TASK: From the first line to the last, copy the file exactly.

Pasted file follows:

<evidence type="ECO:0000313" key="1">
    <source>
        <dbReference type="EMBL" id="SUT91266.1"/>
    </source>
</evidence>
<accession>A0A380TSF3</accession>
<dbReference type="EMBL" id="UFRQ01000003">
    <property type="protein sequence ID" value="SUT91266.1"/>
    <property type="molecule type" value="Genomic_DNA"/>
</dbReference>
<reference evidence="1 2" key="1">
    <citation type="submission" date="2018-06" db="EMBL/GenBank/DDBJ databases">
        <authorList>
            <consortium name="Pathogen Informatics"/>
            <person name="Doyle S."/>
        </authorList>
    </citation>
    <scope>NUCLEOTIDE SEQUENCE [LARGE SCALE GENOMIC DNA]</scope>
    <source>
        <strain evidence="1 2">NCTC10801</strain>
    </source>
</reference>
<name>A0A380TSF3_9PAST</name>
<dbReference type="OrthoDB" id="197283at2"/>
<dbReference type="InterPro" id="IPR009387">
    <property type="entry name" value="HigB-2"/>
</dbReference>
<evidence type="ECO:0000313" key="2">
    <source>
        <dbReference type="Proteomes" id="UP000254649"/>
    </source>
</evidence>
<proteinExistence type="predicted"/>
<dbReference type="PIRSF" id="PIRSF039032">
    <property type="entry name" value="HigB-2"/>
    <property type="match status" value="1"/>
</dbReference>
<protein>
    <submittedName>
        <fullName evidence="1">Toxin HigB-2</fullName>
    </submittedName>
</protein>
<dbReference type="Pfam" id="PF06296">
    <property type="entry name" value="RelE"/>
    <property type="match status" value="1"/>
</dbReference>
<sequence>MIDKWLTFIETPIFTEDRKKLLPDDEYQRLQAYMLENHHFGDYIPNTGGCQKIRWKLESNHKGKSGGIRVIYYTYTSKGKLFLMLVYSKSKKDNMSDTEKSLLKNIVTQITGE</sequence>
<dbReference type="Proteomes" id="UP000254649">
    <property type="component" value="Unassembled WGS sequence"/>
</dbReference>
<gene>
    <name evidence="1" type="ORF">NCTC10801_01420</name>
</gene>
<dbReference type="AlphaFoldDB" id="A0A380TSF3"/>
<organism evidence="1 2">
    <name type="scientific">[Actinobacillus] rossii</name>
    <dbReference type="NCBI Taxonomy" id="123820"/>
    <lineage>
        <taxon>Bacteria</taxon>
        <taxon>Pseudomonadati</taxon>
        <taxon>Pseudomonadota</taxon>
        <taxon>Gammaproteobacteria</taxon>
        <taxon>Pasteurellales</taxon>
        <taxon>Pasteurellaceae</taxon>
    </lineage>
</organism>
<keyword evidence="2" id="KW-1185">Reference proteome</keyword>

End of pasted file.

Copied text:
<evidence type="ECO:0000313" key="1">
    <source>
        <dbReference type="EMBL" id="SUT91266.1"/>
    </source>
</evidence>
<accession>A0A380TSF3</accession>
<dbReference type="EMBL" id="UFRQ01000003">
    <property type="protein sequence ID" value="SUT91266.1"/>
    <property type="molecule type" value="Genomic_DNA"/>
</dbReference>
<reference evidence="1 2" key="1">
    <citation type="submission" date="2018-06" db="EMBL/GenBank/DDBJ databases">
        <authorList>
            <consortium name="Pathogen Informatics"/>
            <person name="Doyle S."/>
        </authorList>
    </citation>
    <scope>NUCLEOTIDE SEQUENCE [LARGE SCALE GENOMIC DNA]</scope>
    <source>
        <strain evidence="1 2">NCTC10801</strain>
    </source>
</reference>
<name>A0A380TSF3_9PAST</name>
<dbReference type="OrthoDB" id="197283at2"/>
<dbReference type="InterPro" id="IPR009387">
    <property type="entry name" value="HigB-2"/>
</dbReference>
<evidence type="ECO:0000313" key="2">
    <source>
        <dbReference type="Proteomes" id="UP000254649"/>
    </source>
</evidence>
<proteinExistence type="predicted"/>
<dbReference type="PIRSF" id="PIRSF039032">
    <property type="entry name" value="HigB-2"/>
    <property type="match status" value="1"/>
</dbReference>
<protein>
    <submittedName>
        <fullName evidence="1">Toxin HigB-2</fullName>
    </submittedName>
</protein>
<dbReference type="Pfam" id="PF06296">
    <property type="entry name" value="RelE"/>
    <property type="match status" value="1"/>
</dbReference>
<sequence>MIDKWLTFIETPIFTEDRKKLLPDDEYQRLQAYMLENHHFGDYIPNTGGCQKIRWKLESNHKGKSGGIRVIYYTYTSKGKLFLMLVYSKSKKDNMSDTEKSLLKNIVTQITGE</sequence>
<dbReference type="Proteomes" id="UP000254649">
    <property type="component" value="Unassembled WGS sequence"/>
</dbReference>
<gene>
    <name evidence="1" type="ORF">NCTC10801_01420</name>
</gene>
<dbReference type="AlphaFoldDB" id="A0A380TSF3"/>
<organism evidence="1 2">
    <name type="scientific">[Actinobacillus] rossii</name>
    <dbReference type="NCBI Taxonomy" id="123820"/>
    <lineage>
        <taxon>Bacteria</taxon>
        <taxon>Pseudomonadati</taxon>
        <taxon>Pseudomonadota</taxon>
        <taxon>Gammaproteobacteria</taxon>
        <taxon>Pasteurellales</taxon>
        <taxon>Pasteurellaceae</taxon>
    </lineage>
</organism>
<keyword evidence="2" id="KW-1185">Reference proteome</keyword>